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You can configure it for either account based auth or ssh. SSH is recommended. SFTP is the underlying mechanism scp uses.
Rsync is better than all of the above, but must be installed.
So wondering how all this trust works/gets established.
It sorta sounds like HTTPS without a CA?
Not really familiar with how public/private keys work. I know for like Git needs then too in order for you to commit to a remote repo... But it's the committer that generates and gives the remote his key.
SSH has an agent on the machine that is used to negotiate the connection. You establish a remote session and issue commands. Either host can initiate a connection with a valid SSH identity
This explains the keyshare and message handshake
The "first time connections" provides the signature exchange and asks you to verify trusting the host. Hence, no authority. You can actually use SSH with a CA, it's just not usually helpful as Linux doesn't have a domain paradigm, it doesn't really support the lifetime use cases of modern server instances.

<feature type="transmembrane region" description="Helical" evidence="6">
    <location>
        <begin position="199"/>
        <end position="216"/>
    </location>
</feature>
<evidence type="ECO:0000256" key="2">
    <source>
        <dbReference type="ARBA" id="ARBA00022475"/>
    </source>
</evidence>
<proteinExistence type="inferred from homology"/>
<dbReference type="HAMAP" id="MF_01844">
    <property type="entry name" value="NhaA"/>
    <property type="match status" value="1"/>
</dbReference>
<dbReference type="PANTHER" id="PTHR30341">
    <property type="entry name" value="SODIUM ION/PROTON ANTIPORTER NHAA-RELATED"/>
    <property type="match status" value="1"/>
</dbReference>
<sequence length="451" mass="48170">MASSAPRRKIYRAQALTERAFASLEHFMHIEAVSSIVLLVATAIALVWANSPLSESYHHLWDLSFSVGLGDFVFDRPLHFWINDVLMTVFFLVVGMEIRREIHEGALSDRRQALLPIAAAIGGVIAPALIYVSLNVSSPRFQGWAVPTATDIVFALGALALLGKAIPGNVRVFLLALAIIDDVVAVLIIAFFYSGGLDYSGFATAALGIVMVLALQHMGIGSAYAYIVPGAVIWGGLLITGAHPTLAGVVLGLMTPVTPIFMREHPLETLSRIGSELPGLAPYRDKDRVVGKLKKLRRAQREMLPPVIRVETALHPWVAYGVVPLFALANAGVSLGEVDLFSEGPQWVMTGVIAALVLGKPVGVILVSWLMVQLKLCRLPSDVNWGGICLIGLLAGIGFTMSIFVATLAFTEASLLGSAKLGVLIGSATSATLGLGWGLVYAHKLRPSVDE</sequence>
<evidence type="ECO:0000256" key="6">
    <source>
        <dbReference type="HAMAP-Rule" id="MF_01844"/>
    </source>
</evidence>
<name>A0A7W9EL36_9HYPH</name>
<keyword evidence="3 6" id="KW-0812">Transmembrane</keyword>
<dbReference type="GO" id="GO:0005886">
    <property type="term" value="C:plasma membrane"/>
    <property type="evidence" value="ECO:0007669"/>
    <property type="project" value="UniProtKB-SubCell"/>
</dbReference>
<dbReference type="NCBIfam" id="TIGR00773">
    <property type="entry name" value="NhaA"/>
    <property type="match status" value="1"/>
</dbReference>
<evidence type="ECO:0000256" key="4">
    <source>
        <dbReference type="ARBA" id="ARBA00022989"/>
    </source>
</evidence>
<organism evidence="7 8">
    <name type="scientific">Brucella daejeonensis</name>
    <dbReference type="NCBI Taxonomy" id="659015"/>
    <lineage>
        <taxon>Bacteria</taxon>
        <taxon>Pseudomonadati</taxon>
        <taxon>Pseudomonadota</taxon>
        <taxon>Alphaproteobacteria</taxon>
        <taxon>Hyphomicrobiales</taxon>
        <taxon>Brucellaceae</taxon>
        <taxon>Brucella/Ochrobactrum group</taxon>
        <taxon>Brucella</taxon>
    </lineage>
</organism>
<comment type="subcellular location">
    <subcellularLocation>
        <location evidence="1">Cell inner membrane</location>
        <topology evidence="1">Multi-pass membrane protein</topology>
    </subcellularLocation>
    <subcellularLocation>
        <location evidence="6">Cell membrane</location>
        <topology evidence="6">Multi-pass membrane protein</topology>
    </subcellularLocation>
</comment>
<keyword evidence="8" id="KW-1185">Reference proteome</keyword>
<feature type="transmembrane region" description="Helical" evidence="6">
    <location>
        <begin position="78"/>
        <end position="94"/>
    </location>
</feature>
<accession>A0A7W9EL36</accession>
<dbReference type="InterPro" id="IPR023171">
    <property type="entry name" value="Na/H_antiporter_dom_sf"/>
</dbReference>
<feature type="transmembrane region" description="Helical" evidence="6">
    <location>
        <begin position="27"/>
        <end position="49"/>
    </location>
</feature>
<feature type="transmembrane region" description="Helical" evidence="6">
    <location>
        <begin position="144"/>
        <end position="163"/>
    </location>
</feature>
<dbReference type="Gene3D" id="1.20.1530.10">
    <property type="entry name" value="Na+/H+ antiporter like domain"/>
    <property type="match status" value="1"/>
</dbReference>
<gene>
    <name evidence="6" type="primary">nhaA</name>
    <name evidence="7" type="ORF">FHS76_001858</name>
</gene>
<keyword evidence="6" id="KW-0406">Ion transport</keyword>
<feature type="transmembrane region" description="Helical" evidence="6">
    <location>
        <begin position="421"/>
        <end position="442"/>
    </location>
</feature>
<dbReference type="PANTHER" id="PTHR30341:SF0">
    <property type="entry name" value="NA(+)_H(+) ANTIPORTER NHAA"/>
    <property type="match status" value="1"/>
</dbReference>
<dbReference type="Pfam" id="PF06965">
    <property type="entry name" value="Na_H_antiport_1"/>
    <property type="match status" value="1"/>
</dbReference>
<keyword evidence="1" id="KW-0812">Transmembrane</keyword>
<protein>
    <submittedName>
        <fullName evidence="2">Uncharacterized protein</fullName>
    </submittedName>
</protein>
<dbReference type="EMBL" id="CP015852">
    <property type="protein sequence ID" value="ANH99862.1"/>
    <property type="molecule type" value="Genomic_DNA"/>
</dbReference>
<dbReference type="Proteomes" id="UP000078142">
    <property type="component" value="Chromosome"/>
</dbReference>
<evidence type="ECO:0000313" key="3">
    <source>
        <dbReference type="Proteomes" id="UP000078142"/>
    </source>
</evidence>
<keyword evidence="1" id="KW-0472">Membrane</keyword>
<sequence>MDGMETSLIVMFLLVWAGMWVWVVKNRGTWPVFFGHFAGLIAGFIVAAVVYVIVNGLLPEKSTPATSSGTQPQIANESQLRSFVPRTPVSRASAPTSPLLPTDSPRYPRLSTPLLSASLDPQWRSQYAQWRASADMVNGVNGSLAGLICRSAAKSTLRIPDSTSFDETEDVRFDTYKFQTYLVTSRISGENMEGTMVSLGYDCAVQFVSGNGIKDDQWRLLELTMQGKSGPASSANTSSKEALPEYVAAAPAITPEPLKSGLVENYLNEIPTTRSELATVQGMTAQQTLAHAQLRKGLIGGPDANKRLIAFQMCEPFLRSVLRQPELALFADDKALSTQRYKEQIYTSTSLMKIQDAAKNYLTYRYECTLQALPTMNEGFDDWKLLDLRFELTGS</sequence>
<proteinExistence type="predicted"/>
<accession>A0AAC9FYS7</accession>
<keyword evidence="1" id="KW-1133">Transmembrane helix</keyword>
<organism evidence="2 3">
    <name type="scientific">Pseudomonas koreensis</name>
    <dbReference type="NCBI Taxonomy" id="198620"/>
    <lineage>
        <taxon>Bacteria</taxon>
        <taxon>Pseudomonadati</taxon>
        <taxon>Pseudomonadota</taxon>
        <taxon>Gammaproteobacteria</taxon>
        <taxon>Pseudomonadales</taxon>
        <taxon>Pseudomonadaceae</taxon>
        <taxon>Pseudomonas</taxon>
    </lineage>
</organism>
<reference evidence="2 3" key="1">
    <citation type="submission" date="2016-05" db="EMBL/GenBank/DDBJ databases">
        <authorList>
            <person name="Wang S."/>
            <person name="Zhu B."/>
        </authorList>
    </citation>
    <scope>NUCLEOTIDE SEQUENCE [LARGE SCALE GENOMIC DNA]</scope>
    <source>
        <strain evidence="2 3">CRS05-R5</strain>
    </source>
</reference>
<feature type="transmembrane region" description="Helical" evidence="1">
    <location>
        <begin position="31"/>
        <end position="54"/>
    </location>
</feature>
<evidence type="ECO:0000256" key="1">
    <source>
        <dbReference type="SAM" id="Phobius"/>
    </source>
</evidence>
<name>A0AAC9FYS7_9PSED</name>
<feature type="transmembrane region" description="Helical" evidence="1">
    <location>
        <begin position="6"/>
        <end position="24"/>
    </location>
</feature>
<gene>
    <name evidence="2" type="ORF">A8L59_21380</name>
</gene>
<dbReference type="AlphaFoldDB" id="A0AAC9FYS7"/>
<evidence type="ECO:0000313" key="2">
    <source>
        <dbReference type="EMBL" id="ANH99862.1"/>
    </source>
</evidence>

Tools like SELinux are used instead
SCP, or secure copy, it's the same as ssh for most part save that it doesn't allow for remote command execution. It's mostly used for copying files.
SFTP is ssh file transfer protocol. SCP sits on top of it.
Rsync is a tool that can be used to do copies and synchronization locally or to a remote machine. It's significantly faster than SCP. It can also resume file shares.
ScribeOfGoD760629drsync ftw alone with rclone lol
stop585429d@SortOfTested scp != sftp
scp has problems with anything that is printed on the shell through the .bashrc, .zshrc, ... it also cannot list the directories. sftp is ftp tunneled through ssh ,there is no second port needed because ssh can use multiplexing. if it is possible sftp should be used and scp only when its something that absolutly requires it.